I had thought about Catherine, and finally decided that it would work. It was good, it had a good nome de guerre and deciding upon it meant I could actually move forward with my story. I was happy. Catherine was happy. Alexander was happy. Catherine’s sister Sophie was not happy, but what 12-year old sister is?

So I’m plodding along, about ten pages into my first draft, when I realize, with horror, what I have done. Here is a story meant to represent a dear friend, a promise it’s taken me far too long to deliver upon, and I’ve gone and named the heroine after the ex-girlfriend that he’s still in love with. Coal in your stocking this year, Ms. Grinch.

So I try and change it. Charlotte will work, right? It’s closely associated with the feel and sound of Catherine, and I can get back to my story.

Except that Charlotte and Alexander happened to be the leading Lord and Lady of Eloisa James’ Potent Pleasures, (Yes, I’m on an Eloisa kick, and if you had any sense you would be too.) and, amazingly enough, Sophie is Charlotte’s best friend. No dice there.

But I like Charlotte, and I’m thinking that maybe Alexander is the problem here, so I go digging in the dirt of the British Peerage, but nothing’s sticking. I want a long name, and preferably one that starts with a vowel, and everything showing up is the name of a guy we read about in high school Euro – George, James, Henry, Richard, onward and upward. With certain exceptions – George Weasley and George Clooney come to mind, George has not, and never will be, a sexy name.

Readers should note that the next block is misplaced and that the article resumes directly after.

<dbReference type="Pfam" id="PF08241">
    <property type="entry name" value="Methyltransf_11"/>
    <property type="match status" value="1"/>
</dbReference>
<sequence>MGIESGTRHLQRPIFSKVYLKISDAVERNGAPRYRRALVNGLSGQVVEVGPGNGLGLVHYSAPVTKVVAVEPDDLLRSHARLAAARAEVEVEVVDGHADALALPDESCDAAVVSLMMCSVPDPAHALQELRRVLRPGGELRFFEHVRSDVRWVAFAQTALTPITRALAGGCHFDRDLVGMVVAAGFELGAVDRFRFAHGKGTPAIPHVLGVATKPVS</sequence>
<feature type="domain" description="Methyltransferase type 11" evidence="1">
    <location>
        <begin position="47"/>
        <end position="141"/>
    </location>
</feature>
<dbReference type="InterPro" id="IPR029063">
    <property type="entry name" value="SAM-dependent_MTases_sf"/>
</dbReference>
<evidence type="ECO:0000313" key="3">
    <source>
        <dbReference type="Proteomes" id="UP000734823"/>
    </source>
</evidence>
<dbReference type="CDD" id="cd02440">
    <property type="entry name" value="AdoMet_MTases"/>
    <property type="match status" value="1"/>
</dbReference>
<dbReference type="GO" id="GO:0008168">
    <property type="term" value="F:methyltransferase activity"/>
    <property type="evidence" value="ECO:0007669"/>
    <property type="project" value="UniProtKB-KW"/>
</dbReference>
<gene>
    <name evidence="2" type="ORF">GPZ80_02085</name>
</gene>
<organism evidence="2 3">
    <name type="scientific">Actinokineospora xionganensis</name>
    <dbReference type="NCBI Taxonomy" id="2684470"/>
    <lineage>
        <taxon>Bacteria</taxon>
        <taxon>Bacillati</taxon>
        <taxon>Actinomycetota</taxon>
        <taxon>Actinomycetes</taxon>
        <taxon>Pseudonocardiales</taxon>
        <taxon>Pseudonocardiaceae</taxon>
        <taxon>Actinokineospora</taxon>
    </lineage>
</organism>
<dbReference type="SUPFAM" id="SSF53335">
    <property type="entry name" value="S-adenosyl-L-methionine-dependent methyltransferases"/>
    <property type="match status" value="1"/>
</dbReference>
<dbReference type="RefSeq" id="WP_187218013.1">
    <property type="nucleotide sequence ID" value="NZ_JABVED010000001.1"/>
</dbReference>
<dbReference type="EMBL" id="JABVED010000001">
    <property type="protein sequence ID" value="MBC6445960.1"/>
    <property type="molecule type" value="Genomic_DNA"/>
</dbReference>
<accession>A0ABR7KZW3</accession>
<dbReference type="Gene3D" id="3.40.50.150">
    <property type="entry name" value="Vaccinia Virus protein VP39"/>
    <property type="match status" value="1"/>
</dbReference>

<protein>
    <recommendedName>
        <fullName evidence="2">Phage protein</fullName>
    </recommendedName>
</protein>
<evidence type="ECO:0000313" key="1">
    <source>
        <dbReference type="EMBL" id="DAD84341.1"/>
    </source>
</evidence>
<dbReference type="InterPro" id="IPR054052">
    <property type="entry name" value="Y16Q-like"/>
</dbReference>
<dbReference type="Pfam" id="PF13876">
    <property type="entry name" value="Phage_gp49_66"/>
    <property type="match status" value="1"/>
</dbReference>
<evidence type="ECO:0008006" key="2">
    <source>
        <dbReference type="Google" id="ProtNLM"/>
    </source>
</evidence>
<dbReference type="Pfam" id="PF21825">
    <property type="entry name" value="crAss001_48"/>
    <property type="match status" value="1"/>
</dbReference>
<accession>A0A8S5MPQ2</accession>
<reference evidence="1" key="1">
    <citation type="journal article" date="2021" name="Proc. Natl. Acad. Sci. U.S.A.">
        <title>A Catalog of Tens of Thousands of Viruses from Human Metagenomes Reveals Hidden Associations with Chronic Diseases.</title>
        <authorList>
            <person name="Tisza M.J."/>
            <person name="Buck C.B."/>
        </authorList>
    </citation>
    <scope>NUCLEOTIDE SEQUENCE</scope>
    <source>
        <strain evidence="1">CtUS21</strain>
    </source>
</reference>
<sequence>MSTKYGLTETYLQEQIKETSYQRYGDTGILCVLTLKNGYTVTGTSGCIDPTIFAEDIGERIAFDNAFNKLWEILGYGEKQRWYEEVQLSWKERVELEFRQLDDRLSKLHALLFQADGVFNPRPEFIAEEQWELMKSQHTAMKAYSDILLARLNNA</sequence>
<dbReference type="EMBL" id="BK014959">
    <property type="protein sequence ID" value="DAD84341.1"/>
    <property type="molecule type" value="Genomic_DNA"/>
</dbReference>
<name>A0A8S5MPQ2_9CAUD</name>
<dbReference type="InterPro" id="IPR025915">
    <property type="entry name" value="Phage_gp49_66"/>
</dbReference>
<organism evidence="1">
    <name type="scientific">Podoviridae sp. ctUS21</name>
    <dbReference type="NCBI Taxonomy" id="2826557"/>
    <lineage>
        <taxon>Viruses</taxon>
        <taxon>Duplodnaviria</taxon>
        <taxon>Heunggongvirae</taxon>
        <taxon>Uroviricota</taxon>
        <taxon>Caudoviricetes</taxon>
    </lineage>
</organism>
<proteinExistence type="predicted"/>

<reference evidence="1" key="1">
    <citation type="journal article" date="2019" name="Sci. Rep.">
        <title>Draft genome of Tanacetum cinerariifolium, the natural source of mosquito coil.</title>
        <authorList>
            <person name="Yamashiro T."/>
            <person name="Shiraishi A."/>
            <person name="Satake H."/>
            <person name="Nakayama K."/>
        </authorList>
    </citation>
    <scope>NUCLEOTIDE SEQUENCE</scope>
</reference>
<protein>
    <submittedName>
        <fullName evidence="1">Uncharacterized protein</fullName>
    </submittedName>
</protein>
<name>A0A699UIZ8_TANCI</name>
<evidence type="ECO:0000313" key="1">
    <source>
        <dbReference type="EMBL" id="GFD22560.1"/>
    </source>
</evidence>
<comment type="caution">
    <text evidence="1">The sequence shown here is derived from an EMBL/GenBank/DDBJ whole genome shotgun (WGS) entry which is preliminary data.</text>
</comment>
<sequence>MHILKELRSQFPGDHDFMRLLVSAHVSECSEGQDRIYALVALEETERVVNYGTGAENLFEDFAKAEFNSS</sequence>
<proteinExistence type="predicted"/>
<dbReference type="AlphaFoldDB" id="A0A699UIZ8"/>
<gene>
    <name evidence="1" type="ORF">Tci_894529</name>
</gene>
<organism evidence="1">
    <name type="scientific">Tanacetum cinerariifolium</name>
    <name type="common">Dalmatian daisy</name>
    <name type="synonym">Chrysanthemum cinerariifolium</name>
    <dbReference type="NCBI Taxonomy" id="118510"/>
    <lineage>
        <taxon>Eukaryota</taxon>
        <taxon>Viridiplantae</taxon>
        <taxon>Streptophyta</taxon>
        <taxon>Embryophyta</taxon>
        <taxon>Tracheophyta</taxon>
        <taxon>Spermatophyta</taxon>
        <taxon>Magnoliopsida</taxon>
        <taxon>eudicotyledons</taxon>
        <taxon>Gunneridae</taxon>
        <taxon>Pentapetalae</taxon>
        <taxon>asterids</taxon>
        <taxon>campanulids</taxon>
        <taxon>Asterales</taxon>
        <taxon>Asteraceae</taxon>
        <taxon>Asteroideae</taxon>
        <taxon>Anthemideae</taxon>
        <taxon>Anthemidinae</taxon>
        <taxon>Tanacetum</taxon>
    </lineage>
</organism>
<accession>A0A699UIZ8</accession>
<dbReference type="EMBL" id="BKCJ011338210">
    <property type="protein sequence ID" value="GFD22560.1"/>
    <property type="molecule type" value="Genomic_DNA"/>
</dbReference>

But then it hits me. Alexander doesn’t need to be named after the Brits. In an effort to diversify my cast of characters, and because my friend would loathe the implication that he is, in any way, connected to the British peerage, my hero in the first book of the Ships in the Night Series is the son of a French Earl and Indian Princess, with British holdings. There’s no reason at all he needs to sound British in the least. Well that’s a damn relief.

I finally decided to go with the name Armand, largely because of the similarities it bore to Alexander, and also because I named a secondary character Armand in another story and fell quite in love with it. (Not him, he’s dead. More’s the pity.)

John-Pettie_Two-Strings-To-Her-Bow_1882The point it – character names are hard. Our names define so much of who we are and what kind of story we tell the world. It’s imperative, as the writer, that we connote as much of that as we possibly can with the proper name choice because, while they either hit the mark or they don’t, often times they fall just outside of the mark, maybe one letter in, two letters out, and it’s up to the writer to decide who best, of all those runner ups, fits the form.

Sometimes, on the the other hand, if you’re very lucky, you don’t need to go looking for the perfect character name. They’ll come right up and introduce themselves.IMG_6925


Image top right selected from Wikipedia Commons.

Image bottom right selected from Wikipedia Commons.